By Michael Yudell
The abuse of adults by their children, caretakers, or other trusted individuals, known commonly as elder abuse, is horrific and damaging. It can come in many forms — physical, emotional, or sexual abuse, exploitation, neglect, and abandonment — and affects both men and women.
Cases from around the country the past few years highlight a growing and underreported problem.
In 2009, for example, an Arizona man was arrested for dropping his 92-year-old father on a freeway margin near Flagstaff, on a 39-degree day. In Chicago, three siblings have been convicted of abusing their elderly mother. According to news reports, “when paramedics responded to a call at the residence … they reported that the woman was suffering from serious bedsores, was dehydrated and that her lower right leg had turned black from gangrene.” She had been left in the same chair for eight weeks; her leg was later amputated.
This isn't confined to families. It is estimated that the elderly lose $2.9 billion a year to financial fraud, which is also considered elder abuse. These victims tend to be women in their 80s, and suffer from at least some mild cognitive impairment. A 2001 Congressional Report documented that nearly one-third of all nursing homes and other long-term care facilities have been cited for elder abuse. In a Valencia, Calif. case, caretakers at a facility allegedly left an 89-year-old woman on an unshaded patio in at temperatures above 100 degrees last year, leading to her death.
According to the National Center on Elder Abuse at the U.S. Administration on Aging, this is a growing problem that remains poorly understood. Some studies have estimated that as much as 5 percent of elderly Americans have been victimized. Elderly people who are socially isolated and mentally impaired are at greater risk, but more research is needed to improve our understanding of this complex problem.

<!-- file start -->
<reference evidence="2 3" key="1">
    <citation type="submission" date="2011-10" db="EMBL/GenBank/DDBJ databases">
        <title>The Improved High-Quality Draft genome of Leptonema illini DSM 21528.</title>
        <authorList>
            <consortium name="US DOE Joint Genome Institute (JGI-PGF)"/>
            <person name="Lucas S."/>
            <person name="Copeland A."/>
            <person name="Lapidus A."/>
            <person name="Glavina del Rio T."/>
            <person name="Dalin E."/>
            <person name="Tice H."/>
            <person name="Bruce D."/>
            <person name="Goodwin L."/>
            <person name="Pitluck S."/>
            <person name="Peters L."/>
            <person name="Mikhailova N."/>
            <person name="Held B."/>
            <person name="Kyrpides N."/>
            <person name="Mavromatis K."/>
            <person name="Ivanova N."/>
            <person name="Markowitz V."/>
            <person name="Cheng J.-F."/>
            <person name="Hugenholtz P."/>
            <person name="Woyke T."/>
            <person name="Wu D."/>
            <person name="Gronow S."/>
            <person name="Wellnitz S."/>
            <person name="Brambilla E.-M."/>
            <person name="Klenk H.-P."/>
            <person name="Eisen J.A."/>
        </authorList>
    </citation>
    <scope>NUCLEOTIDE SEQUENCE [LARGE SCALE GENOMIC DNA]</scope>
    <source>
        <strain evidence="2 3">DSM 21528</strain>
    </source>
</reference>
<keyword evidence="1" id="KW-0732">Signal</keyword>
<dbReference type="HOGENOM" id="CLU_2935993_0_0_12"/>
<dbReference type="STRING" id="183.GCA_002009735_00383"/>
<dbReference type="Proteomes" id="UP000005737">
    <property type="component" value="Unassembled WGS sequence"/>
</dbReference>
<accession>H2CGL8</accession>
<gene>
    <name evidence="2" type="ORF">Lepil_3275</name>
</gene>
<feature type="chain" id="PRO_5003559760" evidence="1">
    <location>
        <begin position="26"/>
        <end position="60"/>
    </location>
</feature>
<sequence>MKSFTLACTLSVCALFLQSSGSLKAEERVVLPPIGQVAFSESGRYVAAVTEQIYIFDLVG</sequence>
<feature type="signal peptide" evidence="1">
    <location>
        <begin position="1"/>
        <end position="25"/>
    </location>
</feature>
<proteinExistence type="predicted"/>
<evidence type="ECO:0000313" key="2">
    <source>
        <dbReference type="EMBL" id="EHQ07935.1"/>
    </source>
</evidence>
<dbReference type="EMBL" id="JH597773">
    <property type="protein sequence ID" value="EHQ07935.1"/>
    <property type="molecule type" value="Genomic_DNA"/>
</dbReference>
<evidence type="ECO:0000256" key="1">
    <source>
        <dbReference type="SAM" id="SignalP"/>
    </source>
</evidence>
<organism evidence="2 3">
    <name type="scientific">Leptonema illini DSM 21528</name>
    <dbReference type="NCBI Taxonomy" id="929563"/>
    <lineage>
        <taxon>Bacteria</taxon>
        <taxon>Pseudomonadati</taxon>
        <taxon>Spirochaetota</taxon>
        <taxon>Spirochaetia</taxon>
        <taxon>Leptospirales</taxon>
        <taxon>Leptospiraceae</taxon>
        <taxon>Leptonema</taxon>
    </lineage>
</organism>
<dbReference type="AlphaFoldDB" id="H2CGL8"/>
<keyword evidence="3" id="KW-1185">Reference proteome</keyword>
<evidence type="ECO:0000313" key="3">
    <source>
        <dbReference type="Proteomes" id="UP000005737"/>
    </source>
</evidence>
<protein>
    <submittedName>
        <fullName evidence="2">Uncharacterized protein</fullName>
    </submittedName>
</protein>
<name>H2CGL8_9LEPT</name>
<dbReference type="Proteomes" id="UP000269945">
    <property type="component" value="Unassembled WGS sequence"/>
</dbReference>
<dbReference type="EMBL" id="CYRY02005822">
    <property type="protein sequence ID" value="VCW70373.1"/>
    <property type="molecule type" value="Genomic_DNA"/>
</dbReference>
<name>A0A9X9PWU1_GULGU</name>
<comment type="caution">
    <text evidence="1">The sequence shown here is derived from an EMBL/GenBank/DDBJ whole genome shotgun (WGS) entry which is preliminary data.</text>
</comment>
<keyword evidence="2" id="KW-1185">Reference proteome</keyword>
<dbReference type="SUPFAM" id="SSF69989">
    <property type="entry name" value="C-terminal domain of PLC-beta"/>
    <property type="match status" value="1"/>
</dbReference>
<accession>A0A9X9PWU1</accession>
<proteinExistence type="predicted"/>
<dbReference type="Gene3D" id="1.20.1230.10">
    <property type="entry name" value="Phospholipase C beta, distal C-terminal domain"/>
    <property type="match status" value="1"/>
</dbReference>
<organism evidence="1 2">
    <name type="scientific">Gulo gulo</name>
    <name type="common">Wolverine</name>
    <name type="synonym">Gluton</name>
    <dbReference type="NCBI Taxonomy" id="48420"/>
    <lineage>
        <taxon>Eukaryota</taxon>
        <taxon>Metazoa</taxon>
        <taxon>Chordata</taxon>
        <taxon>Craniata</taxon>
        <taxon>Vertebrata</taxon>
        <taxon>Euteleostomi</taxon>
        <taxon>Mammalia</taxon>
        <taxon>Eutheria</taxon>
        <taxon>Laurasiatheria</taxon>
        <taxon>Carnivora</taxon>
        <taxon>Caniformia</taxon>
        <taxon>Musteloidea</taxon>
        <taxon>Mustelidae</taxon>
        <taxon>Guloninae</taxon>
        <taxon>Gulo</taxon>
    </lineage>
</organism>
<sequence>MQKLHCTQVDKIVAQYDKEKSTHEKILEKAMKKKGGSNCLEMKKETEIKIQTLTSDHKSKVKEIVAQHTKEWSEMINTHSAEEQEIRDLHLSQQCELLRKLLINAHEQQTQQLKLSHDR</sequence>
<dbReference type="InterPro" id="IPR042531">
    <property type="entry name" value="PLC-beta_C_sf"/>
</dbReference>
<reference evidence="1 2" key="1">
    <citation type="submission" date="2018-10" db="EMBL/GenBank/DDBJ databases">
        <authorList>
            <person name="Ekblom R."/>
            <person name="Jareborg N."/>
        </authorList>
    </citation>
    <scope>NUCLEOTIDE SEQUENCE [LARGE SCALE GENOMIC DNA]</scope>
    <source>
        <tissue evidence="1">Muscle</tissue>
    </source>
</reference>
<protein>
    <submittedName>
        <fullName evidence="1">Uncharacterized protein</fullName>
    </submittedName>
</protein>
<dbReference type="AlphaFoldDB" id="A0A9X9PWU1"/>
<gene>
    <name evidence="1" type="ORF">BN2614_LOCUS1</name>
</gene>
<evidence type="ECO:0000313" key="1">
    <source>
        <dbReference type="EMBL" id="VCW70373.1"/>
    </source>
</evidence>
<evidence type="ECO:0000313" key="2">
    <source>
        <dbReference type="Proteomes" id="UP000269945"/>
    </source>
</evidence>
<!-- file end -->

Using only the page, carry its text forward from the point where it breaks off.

Two weeks ago, Gov. Corbett proclaimed June 15 “Elder Abuse Awareness Day in Pennsylvania.” “Elder abuse is a growing problem throughout the state, country and world,” says Pennsylvania Secretary of Aging Brian Duke. More than 18,000 cases were reported in the state last year, and 40 percent were subsequently confirmed. “Our highest priority is protecting vulnerable older adults from abuse and making others aware of the signs of neglect, abuse, and exploitation,” Duke said.
If you are concerned that someone you know might be a victim of elder abuse and is in life-threatening danger, or if you are a victim yourself, call the police or 911 immediately. If the danger is not immediately life-threatening, you should still report it, either to the police or to your local adult protective services. To confidentially report elder abuse Pennsylvania, call 1-800-490-8505. For contacts in other states, clck on the Eldercare Locator at the National Center on Elder Abuse, or call at 1-800-677-1116. You might be saving a life.
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